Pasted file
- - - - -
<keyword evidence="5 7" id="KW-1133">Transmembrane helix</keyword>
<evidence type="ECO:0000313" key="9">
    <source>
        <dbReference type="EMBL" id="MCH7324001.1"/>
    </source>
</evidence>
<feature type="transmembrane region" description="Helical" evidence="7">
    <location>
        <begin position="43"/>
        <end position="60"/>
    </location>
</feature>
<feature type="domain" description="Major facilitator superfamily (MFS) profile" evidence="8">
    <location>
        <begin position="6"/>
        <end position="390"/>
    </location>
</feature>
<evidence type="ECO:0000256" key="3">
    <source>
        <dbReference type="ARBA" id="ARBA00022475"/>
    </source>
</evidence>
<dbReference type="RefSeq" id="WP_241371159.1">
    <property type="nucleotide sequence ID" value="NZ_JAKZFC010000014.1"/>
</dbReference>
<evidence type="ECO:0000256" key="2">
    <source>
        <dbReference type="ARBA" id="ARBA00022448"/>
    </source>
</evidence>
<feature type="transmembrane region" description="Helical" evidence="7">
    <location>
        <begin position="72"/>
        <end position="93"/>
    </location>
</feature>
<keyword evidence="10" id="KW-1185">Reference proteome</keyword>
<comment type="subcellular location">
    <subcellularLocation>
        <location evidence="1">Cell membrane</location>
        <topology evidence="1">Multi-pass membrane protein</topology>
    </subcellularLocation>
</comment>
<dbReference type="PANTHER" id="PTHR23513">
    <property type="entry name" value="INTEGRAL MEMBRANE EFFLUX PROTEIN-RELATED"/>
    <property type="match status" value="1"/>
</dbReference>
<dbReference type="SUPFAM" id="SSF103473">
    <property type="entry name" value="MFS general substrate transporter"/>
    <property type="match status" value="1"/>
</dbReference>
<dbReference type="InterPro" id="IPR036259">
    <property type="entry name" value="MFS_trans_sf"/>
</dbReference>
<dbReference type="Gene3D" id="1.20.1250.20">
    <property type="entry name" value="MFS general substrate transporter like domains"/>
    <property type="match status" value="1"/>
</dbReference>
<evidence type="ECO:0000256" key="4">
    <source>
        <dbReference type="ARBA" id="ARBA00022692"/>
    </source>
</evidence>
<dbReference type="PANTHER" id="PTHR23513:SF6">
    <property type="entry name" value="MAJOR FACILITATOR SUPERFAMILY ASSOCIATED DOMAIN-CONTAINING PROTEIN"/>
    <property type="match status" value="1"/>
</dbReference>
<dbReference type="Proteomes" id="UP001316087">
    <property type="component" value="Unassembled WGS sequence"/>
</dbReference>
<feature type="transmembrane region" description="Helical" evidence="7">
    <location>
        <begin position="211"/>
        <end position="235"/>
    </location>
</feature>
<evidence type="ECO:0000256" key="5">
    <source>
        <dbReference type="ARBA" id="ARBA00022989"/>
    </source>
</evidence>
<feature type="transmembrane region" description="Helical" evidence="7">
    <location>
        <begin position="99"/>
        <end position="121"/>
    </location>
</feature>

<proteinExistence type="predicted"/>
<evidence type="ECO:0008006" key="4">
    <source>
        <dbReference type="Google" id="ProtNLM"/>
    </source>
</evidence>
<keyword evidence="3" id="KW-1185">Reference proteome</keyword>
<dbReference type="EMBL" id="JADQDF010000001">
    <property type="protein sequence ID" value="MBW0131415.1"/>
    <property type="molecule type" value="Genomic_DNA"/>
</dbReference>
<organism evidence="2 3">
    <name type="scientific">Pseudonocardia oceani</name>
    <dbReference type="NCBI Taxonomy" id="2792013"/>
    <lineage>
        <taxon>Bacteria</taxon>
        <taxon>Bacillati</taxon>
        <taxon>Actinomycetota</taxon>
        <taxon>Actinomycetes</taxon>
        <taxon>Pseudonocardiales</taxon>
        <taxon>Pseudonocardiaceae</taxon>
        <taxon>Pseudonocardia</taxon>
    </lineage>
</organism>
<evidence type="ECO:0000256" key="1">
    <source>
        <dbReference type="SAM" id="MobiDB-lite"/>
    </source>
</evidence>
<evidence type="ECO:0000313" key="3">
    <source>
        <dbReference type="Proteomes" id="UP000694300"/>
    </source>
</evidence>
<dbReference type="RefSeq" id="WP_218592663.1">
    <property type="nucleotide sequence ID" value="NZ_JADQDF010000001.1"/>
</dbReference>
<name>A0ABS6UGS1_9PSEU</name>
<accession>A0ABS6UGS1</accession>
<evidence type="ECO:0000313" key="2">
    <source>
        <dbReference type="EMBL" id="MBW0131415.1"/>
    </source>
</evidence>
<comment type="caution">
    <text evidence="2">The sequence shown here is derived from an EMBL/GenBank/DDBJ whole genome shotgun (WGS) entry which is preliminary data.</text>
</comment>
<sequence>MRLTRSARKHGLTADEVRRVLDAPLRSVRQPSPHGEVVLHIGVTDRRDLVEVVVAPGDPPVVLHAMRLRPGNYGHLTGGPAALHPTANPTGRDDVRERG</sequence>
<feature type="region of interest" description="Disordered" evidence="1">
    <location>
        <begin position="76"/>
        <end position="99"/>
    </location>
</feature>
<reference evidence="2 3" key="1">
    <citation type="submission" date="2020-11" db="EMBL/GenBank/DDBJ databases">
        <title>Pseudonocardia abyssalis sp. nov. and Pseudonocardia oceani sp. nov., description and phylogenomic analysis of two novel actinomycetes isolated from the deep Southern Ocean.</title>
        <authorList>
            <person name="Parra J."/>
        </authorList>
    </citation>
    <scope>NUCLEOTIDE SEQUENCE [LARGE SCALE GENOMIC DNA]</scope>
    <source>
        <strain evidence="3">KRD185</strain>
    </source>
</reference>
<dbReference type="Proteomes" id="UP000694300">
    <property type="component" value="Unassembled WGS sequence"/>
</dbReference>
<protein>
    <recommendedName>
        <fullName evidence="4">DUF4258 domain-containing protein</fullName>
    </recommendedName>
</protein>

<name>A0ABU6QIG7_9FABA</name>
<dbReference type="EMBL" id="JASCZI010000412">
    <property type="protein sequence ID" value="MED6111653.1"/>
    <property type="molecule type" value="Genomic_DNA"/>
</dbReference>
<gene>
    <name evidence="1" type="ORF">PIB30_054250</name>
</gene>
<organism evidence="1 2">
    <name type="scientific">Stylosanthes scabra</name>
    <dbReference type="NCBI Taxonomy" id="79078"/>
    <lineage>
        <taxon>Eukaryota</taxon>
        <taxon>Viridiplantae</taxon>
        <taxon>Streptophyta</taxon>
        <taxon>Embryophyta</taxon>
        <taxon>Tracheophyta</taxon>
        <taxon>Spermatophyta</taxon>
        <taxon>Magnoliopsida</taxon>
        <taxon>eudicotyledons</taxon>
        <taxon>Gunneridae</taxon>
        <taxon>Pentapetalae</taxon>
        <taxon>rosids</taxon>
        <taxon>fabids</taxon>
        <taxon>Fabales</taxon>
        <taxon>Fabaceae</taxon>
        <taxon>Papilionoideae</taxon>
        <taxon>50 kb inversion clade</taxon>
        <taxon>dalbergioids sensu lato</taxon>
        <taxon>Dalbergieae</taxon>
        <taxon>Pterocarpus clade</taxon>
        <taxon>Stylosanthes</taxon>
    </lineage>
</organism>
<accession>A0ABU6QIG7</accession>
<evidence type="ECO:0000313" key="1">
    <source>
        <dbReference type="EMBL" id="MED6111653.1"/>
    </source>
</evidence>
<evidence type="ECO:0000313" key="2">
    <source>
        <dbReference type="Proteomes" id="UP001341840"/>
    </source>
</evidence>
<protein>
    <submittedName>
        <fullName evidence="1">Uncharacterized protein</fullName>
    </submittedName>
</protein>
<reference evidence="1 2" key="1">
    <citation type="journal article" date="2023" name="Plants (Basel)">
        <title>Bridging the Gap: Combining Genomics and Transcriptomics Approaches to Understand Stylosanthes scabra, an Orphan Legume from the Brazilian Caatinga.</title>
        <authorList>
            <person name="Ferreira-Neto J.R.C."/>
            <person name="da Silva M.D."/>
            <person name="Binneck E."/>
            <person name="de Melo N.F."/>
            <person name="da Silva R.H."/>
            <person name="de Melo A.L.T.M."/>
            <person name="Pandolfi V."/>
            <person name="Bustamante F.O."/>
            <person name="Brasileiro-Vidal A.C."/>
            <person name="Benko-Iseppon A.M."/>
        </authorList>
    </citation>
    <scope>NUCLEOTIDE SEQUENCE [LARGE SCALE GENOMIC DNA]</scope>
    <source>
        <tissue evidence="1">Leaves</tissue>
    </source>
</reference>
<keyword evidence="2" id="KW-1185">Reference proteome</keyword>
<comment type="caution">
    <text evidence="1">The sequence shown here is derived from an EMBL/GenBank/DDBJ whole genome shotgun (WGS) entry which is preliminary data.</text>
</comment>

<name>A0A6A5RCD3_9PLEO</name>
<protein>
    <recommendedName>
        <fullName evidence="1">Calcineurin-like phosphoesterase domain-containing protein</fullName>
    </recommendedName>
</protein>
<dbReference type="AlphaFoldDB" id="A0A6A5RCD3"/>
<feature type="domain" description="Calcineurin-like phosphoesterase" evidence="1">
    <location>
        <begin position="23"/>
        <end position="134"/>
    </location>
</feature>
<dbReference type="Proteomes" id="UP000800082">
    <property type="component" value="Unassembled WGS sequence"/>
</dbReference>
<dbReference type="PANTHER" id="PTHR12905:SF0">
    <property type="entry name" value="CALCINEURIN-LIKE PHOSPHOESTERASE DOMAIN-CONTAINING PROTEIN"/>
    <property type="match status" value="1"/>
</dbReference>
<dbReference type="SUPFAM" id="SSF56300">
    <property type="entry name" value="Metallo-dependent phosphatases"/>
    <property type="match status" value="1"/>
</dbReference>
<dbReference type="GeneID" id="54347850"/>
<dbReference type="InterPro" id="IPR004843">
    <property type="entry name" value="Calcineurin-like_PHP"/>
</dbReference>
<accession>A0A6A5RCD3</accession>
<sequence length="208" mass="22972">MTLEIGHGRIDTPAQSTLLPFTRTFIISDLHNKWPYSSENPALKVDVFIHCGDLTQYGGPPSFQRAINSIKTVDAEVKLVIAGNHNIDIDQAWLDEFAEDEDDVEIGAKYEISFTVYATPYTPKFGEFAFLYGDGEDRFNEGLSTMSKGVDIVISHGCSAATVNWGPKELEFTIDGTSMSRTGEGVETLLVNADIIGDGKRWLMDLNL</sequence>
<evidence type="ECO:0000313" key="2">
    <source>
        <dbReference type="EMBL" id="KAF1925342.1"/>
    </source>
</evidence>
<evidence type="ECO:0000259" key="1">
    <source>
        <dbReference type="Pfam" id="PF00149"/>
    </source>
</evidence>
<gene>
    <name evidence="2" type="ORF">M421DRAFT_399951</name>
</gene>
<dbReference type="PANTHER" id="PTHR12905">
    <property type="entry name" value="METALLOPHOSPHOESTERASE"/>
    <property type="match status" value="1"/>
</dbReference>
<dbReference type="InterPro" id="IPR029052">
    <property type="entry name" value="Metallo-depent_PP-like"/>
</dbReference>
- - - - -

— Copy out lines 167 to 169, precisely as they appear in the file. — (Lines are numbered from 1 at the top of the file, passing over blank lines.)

</dbReference>
<gene>
    <name evidence="1" type="ORF">PIB30_054250</name>